The Assembly Committee on Human Services yesterday voted to approve a bill designed to register and regulate home health care workers.
“An unknown number of independents operate without any oversight or regulation in California,” said Gary Passmore, who sits on the board of directors at the California Congress of Seniors. “AB 1217 requires both the owners and aides of the organization to pass a background check and meet basic licensure standards. â¦ And it requires all home care aides â¦ to be certified.”
The bill also would publish the names of workers and their occupational data on a public website, a feature that raises privacy concerns for Jennifer Gabales, director of policy, advocacy and public affairs for CAHSAH, the California Association for Health Services at Home.
“This bill would impose online posting of people’s names, and locations where they work,” Gabales said, “For the 120,000 workers in this industry that is objectionable and counter-productive.”
Gabriela Padilla, president and CEO of Absolute Senior Home Care in Chula Vista, said she already runs background checks on all of her caregivers and knows those workers don’t want further registration cost and intrusion into their lives, she said.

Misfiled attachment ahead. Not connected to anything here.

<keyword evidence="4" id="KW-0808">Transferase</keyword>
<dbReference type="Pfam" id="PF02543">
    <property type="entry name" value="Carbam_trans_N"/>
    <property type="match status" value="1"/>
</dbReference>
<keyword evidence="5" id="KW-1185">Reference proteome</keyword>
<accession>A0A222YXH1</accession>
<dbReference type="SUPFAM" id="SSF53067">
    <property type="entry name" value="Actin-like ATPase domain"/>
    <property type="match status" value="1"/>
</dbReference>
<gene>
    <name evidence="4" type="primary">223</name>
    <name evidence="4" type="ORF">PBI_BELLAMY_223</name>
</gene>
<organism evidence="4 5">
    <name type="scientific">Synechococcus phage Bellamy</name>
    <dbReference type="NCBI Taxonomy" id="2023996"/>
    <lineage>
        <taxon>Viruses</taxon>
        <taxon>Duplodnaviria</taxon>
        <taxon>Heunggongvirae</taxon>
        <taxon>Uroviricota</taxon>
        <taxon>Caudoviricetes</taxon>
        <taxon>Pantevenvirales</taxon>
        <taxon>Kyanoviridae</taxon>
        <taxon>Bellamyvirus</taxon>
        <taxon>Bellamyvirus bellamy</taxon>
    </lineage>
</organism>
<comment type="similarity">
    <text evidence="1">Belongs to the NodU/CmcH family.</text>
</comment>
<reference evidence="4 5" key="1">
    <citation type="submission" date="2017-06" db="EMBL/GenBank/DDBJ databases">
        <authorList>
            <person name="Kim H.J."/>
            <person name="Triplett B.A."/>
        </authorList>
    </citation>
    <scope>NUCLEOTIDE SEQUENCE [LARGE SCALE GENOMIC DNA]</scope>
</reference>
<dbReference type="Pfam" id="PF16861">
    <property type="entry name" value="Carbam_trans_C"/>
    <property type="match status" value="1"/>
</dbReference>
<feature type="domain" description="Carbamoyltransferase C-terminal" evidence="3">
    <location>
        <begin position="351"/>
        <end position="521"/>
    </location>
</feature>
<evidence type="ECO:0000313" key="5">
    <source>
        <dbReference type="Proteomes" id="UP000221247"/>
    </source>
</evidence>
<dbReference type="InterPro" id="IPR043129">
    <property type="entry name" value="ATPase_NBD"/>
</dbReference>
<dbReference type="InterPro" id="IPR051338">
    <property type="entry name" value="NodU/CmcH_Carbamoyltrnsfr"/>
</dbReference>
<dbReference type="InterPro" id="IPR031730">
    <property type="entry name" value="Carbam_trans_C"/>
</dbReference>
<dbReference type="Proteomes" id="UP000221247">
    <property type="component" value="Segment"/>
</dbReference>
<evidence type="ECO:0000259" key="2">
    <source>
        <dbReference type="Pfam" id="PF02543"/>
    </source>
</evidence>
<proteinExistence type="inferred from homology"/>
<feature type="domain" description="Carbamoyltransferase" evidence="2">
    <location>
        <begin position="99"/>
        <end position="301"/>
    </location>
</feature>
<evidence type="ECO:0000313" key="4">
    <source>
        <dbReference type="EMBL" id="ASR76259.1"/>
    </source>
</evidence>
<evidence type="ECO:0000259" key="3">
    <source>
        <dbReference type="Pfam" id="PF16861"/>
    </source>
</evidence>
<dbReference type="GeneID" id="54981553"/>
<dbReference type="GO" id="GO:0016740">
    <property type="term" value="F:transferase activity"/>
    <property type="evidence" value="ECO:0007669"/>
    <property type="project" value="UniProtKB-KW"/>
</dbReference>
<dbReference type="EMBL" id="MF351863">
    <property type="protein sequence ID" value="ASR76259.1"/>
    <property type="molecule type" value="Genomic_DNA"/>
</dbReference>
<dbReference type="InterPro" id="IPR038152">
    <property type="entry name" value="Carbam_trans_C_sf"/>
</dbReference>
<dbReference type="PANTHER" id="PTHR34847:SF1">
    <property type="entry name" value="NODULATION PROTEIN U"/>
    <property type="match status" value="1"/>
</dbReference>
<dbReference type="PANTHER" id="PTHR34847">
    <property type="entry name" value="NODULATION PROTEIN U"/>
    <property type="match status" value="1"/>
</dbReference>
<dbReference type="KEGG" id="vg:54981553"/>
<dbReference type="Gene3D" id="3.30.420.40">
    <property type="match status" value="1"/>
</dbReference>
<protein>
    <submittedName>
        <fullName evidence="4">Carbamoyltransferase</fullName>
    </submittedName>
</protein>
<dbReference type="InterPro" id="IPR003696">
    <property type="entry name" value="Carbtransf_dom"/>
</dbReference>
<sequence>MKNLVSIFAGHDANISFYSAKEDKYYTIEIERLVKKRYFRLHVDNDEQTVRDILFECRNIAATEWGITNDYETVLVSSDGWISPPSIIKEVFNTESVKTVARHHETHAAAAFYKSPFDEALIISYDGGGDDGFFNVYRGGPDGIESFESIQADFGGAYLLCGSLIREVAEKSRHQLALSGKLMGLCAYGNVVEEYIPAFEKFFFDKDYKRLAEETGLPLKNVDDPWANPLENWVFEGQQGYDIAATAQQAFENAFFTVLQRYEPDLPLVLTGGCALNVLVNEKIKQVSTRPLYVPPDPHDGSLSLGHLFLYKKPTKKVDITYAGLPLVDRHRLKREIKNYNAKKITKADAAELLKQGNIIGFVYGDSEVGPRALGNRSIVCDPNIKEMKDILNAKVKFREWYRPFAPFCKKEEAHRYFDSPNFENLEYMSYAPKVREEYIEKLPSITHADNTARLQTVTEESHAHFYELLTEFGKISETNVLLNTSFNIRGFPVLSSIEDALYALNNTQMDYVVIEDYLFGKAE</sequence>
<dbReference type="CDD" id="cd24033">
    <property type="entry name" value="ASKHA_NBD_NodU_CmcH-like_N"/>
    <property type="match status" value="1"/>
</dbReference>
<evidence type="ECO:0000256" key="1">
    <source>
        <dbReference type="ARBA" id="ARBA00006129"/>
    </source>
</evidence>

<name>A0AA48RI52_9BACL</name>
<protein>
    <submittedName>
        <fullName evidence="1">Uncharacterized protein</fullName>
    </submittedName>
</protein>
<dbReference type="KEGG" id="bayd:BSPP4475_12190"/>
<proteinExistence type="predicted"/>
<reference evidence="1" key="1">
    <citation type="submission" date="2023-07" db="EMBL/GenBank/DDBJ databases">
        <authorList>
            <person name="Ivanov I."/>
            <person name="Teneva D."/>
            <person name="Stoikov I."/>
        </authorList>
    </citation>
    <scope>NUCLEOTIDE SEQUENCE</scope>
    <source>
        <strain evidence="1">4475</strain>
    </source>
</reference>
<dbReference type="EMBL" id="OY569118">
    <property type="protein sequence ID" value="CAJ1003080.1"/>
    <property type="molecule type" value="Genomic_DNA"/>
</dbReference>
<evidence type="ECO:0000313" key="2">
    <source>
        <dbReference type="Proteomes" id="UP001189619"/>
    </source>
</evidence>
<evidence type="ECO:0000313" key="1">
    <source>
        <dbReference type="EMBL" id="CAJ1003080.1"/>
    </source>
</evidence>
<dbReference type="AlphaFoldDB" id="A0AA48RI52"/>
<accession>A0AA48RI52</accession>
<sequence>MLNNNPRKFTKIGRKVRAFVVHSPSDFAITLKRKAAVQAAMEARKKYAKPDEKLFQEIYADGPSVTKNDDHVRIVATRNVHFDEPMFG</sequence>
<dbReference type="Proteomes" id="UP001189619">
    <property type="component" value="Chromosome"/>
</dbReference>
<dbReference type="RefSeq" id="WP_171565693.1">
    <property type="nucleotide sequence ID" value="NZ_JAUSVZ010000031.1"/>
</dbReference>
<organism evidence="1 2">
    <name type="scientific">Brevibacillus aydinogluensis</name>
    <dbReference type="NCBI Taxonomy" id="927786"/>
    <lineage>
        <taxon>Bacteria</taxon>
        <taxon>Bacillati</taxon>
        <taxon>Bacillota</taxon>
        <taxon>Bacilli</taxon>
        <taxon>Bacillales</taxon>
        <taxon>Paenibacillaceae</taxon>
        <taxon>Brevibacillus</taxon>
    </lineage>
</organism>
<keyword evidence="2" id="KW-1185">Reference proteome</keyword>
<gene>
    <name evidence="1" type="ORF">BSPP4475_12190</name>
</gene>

“I’m concerned for the safety of my caregivers. Being put on a website, where anyone can locate where they work, that’s a problem,” Padilla said. “A lot of these caregivers are women, and a lot are single women, single mothers, and this poses a security issue. Plus it imposes a cost that has not been determined.”
AB 1217 by Assembly member Bonnie Lowenthal (D-Long Beach) is nearly identical to a bill passed last year by the Legislature and vetoed by Gov. jerry Brown (D) in September. There are some small changes to the legislation, including two words added to the name of the act that would be created by the bill. The Home Health Care Services Act of 2012 now would be the Home Health Care Services Consumer Protection Act of 2013.
“It’s important to understand this is a consumer-oriented bill,” Passmore said. “We seek to control the bad actors. We think there are very few of them, but there are a number of anecdotal stories” that need to be addressed, he said.
“Right now I can check the license status of an air condition repair person,” Passmore said, “but if I want to hire someone to assist a loved one with bathing, I’m at a loss. â¦ This bill is about safety, plain and simple.”
The bill passed yesterday on a 5-2 vote. It is the second home health care services bill passed by the Assembly Committee for Human Services in the past two weeks. Last week, the committee approved AB 322 by Assembly member Mariko Yamada (D-Davis), a bill which adds new regulations to the industry and is supported by CAHSAH.